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EU Probes Licensing Pacts Between U.S. Film Studios, Pay TV Firms

posted 13 Jan 2014, 07:53 by Mpelembe Admin   [ updated 13 Jan 2014, 07:53 ]

The European Commission's antitrust watchdog opens an antitrust probe into licensing agreements between several major U.S. film studios and the largest European pay-TV broadcasters, says it will examine whether licensing provisions prevent broadcasters from providing services across borders.

BRUSSELS, BELGIUM  (REUTERS) -  The European Commission said on Monday (January 13) it was opening an antitrust probe into licensing agreements between several major U.S. film studios and the largest European pay-TV broadcasters.

EU's antitrust chief Joaquin Almunia said it will examine whether licensing provisions prevent broadcasters from providing services across borders, for example by refusing potential subscribers from other EU member states or blocking cross-border access to their services.

"The Commission has opened an antitrust investigation concerning the cross-border provision ofpay TV services. More precisely, we want to take a closer look through this investigation at the provisions in the licensing agreements between a number of U.S. studios, audio-visual studios, and EU pay TV broadcasters. As far as broadcasters are concerned, the proceedings involve the largestpay TV operators active in countries which represent the most important European pay TV markets. Namely, BSkyB in the UK, Sky Italia in Italy, Canal Plus in France, Sky Deutschland in Germany, and DTS operating Canal Plus in Spain. The film studios involved are the so-called major U.S. studios, 20th Century Fox, Warner Brothers, SonyNBC Universal and Paramount," he told a news conference in Brussels.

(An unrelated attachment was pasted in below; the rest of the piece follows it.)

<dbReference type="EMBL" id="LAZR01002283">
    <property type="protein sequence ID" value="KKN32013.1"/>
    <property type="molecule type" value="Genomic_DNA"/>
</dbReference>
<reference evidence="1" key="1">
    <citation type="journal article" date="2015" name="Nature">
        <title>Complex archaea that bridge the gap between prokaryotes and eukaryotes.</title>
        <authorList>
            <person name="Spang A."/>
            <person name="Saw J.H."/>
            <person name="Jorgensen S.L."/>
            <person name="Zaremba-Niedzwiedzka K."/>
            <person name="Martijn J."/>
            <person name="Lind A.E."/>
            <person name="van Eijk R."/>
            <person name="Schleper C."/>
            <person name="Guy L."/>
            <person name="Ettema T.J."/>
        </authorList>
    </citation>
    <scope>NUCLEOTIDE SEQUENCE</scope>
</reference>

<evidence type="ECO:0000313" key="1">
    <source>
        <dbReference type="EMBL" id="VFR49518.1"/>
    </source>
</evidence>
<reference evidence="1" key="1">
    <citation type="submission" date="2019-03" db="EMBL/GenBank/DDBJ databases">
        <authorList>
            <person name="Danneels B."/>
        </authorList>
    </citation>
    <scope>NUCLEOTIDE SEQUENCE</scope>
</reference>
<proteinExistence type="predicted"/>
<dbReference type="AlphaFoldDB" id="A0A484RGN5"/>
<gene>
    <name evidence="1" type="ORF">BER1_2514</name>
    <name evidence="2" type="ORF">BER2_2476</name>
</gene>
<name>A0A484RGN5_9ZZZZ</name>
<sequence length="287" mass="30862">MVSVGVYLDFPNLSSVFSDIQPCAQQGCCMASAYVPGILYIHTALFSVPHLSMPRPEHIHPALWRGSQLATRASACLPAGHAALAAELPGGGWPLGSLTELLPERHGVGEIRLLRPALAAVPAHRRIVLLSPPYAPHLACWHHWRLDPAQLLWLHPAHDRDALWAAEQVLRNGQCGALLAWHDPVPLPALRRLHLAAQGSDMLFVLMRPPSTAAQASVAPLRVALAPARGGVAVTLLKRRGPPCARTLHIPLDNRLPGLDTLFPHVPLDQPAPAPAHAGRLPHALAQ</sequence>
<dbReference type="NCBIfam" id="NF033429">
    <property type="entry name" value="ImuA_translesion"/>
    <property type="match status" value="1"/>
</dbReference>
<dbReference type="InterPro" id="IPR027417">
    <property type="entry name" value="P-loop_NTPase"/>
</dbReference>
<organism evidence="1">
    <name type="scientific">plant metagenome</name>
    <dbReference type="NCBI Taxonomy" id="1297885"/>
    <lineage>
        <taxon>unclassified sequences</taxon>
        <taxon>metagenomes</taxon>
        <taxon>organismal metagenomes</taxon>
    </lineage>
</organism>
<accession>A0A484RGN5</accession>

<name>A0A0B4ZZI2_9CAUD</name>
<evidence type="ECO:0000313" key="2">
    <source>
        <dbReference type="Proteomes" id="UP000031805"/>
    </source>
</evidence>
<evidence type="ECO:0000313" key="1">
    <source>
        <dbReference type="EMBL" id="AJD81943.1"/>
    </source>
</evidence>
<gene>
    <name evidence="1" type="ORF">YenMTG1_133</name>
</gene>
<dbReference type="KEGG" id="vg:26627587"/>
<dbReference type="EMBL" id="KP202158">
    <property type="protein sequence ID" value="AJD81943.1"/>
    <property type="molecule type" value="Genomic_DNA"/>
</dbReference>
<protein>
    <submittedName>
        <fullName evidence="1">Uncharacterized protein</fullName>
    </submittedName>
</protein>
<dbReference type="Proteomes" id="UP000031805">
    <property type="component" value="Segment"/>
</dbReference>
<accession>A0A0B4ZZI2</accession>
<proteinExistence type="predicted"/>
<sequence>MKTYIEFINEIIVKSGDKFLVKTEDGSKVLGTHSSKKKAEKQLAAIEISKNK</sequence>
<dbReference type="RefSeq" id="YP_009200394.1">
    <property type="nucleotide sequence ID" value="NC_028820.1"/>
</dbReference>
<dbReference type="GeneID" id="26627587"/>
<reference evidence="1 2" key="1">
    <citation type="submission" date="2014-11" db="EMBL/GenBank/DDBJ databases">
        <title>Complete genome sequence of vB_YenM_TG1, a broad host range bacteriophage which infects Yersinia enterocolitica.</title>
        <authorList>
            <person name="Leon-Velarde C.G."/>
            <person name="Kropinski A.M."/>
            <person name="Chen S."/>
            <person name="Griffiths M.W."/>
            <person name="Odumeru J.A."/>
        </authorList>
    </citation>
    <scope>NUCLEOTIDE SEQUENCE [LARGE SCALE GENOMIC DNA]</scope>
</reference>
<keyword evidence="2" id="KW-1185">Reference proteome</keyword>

Audio-visual content, such as popular films, is licensed by the U.S. film studios to pay-TVbroadcasters on an exclusive and territorial basis, typically to a single pay-TV broadcaster in each EU member state.

The Commission will look at whether provisions of licensing arrangements for broadcasting by satellite or through online streaming between U.S. film studios and the major European broadcasters, which grant the broadcasters "absolute territorial protection", may infringe EU antitrust rules barring anti-competitive agreements.

If the Commission concludes current licensing arrangements do infringe EU antitrust rules, Almunia said it could have a direct impact on consumers.

"This means that, a citizen that lives in an EU member state can conclude a contract for a pay TVservice to watch films or other audio-visual content regardless of where this particular service is established. A Belgian could to this in London, a Spaniard could do so in Berlin, a Frenchman could do so in Madrid. It also means that once you have concluded a contract for this service, if you want to watch a film or audio-visual content, through a pay-per-view formula, you may travel to another member state and still have access to the service that you have concluded in another country," Almunia said.

There is no legal deadline to complete inquiries into anti-competitive conduct.


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